Most folks keep backyard chickens for the delicious, farm fresh eggs. But, what if your best eggs layers suddenly stopped laying eggs? Below are the top nine reasons your girls might slow down their egg production.
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Once your hens reach about 15-18 months old, they will start the yearly tradition of molting. During this molting period, chickens’ old feathers will fall out to make room for new feathers. While your hens are molting, they will stop producing eggs.
During the winter months, we lose about 6 hours of sunlight. This change is the primary cue for hens to stop reproduction, which means no more eggs for you. However, the organ in the brain controlling this can be fooled with artificial lighting, or some chicken owners choose to use this time to let their hens rest. The choice is yours.
#3. Too Much Junk Food
When I say “junk food” I don’t mean that you’re feeding your chickens cookie dough ice cream and Twinkies. But, your hens might be filling up on table scraps, bread, or other goodies. Hens need a minimum of approximately 16% protein to lay to their potential. Table scraps and even scratch can dilute or lower the amount of protein they’re getting. These things are fine to feed your chickens on occasion, but cutting back might bring the egg production back up.
#4. “Over Mounting”
If you have any roosters, they might be giving your hens too much attention. You only need one rooster for every 12-18 hens. If that ratio is too low, the rooster will over mount your hens and leave bare patches on their backs and back of their heads. If your rooster is stressing out your hens, you’ll see a definite drop in egg production.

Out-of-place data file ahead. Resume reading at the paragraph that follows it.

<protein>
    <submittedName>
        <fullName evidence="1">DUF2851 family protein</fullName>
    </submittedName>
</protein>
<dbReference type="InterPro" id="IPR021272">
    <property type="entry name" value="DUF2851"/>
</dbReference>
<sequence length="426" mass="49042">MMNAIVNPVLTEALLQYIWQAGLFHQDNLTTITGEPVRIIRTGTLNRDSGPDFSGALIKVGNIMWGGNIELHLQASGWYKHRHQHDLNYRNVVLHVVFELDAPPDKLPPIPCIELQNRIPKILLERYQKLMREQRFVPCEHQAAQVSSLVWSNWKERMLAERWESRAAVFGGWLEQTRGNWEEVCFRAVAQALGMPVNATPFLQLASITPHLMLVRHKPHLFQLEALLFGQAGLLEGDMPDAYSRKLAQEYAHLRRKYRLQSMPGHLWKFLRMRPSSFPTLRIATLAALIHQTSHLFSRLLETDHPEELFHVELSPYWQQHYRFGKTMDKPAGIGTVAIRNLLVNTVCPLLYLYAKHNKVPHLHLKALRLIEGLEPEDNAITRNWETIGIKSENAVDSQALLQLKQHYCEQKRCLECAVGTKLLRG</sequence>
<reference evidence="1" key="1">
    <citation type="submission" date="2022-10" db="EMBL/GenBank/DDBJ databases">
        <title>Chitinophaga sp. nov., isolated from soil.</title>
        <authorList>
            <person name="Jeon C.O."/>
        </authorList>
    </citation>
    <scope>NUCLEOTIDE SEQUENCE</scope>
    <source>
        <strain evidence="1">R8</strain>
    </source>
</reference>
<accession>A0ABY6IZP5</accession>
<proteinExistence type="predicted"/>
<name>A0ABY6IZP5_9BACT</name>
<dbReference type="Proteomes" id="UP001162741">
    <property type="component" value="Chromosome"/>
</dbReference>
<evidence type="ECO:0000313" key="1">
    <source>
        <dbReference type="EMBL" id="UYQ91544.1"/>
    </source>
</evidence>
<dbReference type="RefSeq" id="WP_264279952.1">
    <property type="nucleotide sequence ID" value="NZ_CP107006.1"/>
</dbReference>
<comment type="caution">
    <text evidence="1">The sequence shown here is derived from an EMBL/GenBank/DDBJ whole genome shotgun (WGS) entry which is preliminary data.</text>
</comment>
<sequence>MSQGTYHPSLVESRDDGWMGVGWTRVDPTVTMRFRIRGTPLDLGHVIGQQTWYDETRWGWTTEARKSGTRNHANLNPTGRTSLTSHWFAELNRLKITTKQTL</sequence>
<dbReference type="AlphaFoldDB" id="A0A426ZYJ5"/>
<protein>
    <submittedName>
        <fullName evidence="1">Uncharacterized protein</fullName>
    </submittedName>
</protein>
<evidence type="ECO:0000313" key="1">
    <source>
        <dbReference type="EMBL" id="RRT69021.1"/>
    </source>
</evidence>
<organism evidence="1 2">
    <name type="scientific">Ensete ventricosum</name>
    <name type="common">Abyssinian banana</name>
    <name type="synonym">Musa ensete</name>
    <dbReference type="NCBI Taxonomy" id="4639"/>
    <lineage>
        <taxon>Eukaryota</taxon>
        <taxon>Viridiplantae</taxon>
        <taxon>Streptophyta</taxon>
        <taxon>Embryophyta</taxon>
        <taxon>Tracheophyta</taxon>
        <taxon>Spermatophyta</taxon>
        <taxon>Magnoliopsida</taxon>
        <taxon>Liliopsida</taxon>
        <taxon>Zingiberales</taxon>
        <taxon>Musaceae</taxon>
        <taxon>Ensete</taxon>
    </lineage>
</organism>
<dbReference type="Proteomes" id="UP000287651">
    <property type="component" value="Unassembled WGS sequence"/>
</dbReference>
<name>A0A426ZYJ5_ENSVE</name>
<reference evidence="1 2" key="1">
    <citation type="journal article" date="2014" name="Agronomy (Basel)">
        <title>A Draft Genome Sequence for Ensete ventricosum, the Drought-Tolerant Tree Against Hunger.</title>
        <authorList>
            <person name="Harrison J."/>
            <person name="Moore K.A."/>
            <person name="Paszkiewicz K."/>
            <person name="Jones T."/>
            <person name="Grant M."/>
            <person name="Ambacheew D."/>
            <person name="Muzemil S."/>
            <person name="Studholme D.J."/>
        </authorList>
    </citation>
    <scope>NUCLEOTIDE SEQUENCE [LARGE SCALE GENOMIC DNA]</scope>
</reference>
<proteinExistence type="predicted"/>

Chickens need constant access to water, and just because you put water out doesn’t mean each hen is getting enough. Water evaporates quickly in hotter temperatures, so if you live in a hot climate or are going through some hot summer months, be sure to be filling up water more frequently.
Another reason your hens might be dehydrated is that alpha hens will sometimes block the water source for hens that are lower on the pecking order. If your hens aren’t getting enough water, you will see a drop in egg production, so make sure all of your birds have access to water.
#6. Added Stress
Your hens might be going through undue stress. For example, the nesting box might be too bright or noisy for them, or predators might be harassing them at night.
#7. Something is Eating the Eggs
If you don’t have enough nesting boxes or food, other hens might be eating the eggs. Predators might also be getting at the eggs without your knowledge. Set up a game camera or security light to catch the culprit, if the problem persists.
#8. Change in Pecking Order
If you add or remove any birds, whether it be a hen or rooster, the pecking order will change. This could cause a power struggle or void, which can create stress for your hens. As we went over in #6, stress will cause a drop in egg production.
Parasites or illness will cause stress on you and your chickens. Never rule out sickness if your hens’ egg production slows down. If you are worried one of your chickens might be sick, separate them from the others so the illness doesn’t spread.
We will be covering more about illnesses and parasites in future Chick Day posts, so make sure to check back with us to learn more.
Ask an Expert
If you have looked through this list and your hens’ egg production is still very slow or stopped, contact a chicken breeder, your local vet, or contact our friends at Nutrena.
Do you have backyard chickens? Have you ever had an issue with hens laying eggs that you just couldn’t figure out? Tell us your chicken stories or ask questions in the comments section.
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